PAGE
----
The Rose: Trouble in Paradise at ColdTowne Theatre
This improvised riff on The Bachelor captures the raw, trainwreck appeal of reality TV dating shows
Reviewed by Trey Gutierrez, Fri., July 26, 2019
Back in 2007, I was tricked into watching three seasons of the trash reality-dating competition Rock of Love, wherein 25 fame-hungry bachelorettes vied for the heart of rock star Bret Michaels. Hoping to catch a glimpse of my then-musical idol, I subjected my innocent young mind to 50+ hours of sex, drama, and hot tubs. While it probably cost me a few IQ points, bingeing this series was my first exposure to the sort of vulgar hijinks found in ColdTowne Theater's main stage production The Rose: Trouble in Paradise.
The latest in a series of improvised, The Bachelor-inspired competitions, Paradise models itself after dating show spin-offs, with "fan-favorite" contestants from fictitious seasons past (e.g., The Rose: Widows, The Rose: Goth Girlfriends, etc.) stepping back in front of the camera – "for all the right reasons," we're assured. A hot mess in and of itself, this current iteration captures the raw, can't-look-away-from-a-trainwreck appeal that defines the TV dating genre, even when it doesn't intend to.
With director Lilli Lopez allowing her cast the freedom to create their contestants prior to showtime, Paradise becomes a character free-for-all. Bright Southern belles, crazed cult leaders, and even a sex-starved alien share ColdTowne's stage in their quest for love. Though several performers paint themselves into corners, never developing beyond one-note gags ("Haha my character is an old man"), others like Mase Kerwick's wannabe socialite or Jessica Leath's frumpy widow thrive in this anything-goes format. (Kerwick's sickeningly flirtatious pickup line, "Care to join me for some cheesecake in a ... factory setting?" might be my favorite ColdTowne quote of 2019.)
Once we're acquainted with this disparate cast, the characters launch into a high-intensity hour of fighting and/or sleeping with one another. Attempting to maintain order amidst chaos is The Rose's host, portrayed on the night I attended by a flustered Dylan Garsee. Wisely playing several missed light and sound cues for laughs, Garsee set an appropriately chaotic atmosphere that suggested audience members had actually dropped into a reality show's hectic principal photography.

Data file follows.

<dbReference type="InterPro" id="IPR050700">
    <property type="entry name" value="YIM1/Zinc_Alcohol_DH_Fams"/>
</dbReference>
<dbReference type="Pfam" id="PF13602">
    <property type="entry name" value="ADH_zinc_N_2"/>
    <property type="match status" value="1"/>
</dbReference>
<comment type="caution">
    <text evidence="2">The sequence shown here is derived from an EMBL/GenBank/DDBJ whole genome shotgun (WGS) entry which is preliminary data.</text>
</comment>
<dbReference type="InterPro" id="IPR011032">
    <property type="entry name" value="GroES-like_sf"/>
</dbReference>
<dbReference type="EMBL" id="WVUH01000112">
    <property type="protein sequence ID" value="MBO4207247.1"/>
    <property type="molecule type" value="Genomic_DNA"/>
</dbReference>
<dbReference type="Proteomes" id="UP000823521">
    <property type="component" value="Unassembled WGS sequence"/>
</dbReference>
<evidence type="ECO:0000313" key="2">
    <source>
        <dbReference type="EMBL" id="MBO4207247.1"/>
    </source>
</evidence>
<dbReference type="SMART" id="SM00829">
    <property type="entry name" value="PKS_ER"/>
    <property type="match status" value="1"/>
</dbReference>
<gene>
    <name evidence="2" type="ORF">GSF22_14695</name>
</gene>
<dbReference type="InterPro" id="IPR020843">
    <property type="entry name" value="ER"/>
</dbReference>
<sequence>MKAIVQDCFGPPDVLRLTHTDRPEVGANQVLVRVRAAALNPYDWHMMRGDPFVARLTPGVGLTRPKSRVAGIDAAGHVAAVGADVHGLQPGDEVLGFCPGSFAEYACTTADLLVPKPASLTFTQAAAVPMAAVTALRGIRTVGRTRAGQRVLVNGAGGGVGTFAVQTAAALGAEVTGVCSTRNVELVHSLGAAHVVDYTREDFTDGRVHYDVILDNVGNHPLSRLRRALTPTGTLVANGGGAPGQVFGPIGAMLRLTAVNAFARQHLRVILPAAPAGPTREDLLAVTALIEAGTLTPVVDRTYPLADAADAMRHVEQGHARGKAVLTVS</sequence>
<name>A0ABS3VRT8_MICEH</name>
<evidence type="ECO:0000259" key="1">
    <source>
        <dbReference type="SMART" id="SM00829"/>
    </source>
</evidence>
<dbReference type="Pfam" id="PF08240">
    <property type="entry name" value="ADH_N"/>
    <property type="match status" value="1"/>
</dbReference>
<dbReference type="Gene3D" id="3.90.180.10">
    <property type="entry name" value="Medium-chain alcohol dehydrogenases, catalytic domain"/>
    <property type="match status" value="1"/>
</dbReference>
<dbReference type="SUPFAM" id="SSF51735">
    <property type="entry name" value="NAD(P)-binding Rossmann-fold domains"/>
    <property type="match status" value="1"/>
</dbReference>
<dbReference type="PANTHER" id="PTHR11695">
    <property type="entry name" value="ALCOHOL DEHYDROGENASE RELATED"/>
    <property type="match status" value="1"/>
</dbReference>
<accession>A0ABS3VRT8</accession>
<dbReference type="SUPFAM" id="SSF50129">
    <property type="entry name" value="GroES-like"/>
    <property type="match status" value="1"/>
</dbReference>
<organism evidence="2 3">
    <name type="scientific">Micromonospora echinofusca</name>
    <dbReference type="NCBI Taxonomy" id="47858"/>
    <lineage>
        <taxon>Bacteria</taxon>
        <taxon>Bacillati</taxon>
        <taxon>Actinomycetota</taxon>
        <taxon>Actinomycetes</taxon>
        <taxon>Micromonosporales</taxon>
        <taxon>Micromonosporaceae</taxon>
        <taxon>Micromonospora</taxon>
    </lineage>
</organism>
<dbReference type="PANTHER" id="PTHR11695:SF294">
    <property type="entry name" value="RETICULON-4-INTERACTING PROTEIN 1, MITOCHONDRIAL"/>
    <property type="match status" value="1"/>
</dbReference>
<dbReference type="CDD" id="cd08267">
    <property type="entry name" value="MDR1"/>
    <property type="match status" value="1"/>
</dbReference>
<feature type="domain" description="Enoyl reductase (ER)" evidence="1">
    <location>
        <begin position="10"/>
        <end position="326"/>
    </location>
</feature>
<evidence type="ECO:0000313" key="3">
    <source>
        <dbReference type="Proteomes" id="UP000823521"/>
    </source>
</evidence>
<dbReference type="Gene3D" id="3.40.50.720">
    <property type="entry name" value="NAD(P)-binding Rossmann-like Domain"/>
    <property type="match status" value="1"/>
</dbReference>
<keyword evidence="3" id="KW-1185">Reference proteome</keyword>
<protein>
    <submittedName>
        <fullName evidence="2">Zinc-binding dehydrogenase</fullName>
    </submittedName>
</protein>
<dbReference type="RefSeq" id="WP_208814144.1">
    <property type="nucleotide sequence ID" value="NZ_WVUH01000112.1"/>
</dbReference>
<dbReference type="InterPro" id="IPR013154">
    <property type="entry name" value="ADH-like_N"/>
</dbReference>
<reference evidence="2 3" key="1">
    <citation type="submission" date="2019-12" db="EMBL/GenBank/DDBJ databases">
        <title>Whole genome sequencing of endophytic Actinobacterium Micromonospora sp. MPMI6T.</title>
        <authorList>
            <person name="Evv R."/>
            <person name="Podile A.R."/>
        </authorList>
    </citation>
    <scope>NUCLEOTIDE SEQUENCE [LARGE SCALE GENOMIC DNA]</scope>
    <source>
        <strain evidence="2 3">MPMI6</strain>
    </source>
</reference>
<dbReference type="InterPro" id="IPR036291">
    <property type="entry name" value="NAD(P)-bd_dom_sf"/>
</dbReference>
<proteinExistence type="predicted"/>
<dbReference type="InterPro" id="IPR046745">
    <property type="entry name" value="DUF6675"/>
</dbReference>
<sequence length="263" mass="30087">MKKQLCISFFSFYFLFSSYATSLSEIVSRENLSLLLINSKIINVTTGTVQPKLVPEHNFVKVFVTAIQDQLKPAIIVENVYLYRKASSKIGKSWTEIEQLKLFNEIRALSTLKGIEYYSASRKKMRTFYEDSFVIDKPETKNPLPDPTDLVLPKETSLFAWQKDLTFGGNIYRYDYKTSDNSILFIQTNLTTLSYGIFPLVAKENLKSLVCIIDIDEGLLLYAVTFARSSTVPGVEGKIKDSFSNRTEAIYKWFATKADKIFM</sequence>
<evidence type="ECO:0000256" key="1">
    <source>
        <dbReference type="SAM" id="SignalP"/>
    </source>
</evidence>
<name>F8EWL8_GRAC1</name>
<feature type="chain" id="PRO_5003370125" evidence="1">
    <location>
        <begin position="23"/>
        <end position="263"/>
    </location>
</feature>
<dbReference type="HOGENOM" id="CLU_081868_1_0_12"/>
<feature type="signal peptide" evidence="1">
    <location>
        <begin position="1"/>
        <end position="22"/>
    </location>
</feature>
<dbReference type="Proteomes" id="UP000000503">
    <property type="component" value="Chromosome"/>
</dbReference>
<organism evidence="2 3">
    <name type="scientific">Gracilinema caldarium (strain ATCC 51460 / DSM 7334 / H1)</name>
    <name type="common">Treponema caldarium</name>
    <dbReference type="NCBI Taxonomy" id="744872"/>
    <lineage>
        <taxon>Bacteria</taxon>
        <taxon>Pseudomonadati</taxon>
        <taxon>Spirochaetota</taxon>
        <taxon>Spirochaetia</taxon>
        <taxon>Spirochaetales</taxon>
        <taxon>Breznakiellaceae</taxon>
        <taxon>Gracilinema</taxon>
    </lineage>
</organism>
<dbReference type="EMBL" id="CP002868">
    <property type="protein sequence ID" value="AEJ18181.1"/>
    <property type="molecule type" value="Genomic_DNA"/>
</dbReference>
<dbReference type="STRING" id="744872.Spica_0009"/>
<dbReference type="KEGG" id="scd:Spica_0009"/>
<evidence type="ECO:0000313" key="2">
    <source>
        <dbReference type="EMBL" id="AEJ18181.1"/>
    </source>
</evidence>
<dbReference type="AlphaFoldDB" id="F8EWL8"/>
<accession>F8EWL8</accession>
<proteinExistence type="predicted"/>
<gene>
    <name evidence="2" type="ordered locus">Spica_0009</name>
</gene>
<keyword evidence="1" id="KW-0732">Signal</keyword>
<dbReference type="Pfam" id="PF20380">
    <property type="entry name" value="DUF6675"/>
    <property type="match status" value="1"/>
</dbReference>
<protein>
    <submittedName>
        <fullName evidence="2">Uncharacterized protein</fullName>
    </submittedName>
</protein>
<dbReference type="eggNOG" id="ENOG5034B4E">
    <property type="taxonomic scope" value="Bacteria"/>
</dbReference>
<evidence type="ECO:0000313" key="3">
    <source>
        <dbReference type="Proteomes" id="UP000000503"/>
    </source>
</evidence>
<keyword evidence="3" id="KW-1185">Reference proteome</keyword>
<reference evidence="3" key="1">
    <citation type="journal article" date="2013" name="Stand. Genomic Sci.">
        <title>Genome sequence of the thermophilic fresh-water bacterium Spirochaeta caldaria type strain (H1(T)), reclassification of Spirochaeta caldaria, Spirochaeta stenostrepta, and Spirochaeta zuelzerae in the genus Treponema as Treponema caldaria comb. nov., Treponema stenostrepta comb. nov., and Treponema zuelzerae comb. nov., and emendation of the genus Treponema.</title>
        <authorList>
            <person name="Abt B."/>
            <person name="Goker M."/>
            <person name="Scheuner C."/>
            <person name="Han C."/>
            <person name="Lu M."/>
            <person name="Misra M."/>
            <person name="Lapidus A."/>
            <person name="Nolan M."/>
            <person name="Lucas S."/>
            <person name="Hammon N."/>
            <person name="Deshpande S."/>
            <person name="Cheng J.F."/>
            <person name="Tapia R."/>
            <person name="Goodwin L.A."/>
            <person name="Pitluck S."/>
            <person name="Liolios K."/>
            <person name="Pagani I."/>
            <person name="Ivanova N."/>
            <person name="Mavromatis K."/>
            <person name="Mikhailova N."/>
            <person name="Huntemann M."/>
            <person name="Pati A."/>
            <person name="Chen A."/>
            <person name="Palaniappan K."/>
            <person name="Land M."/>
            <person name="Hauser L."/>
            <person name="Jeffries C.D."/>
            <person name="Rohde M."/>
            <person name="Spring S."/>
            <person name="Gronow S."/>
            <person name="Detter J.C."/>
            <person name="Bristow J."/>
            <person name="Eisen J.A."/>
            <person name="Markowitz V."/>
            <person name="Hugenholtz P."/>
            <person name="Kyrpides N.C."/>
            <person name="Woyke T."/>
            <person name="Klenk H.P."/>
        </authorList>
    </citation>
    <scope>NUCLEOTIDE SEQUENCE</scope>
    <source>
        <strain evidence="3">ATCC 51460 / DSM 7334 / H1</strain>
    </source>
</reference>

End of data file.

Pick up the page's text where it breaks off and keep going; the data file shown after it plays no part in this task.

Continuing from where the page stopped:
Tying Paradise's loose format into something resembling a coherent narrative are unique, talking-head-style cutaways. To simulate prerecorded cast interviews, improvisers take a corner of the stage (usually mid-scene) to deliver brief asides. This element seems to open a world of potential for the improvisers. Not limited by the scene currently unfolding, these interjections give actors the opportunity to introduce new plot points, develop their characters further, and, most importantly, add some much-needed variety to dragging scenes.
Not unlike the ratings-hungry programs it parodies, Paradise aims to entertain by any means necessary – and it succeeds more than it doesn't. The sheer variety inherent in its format and characters is more than enough to keep an audience's attention for its hour run time; I can only imagine what narrative opportunities the cast will seize upon in future performances. Although I can't say I'm eager to attend another "episode" – any more than I am to rewatch Rock of Love – I am satisfied that I got to experience this overwhelming force of improvised theatre at least once. After all, I've never agreed with dismissing indulgent television like The Bachelor or Jersey Shore as simple time-wasters. If you're legitimately enjoying yourself, is your time really wasted?
The Rose: Trouble in ParadiseColdTowne Theater, 4803 Airport
Through Aug. 10
Running time: 50 min.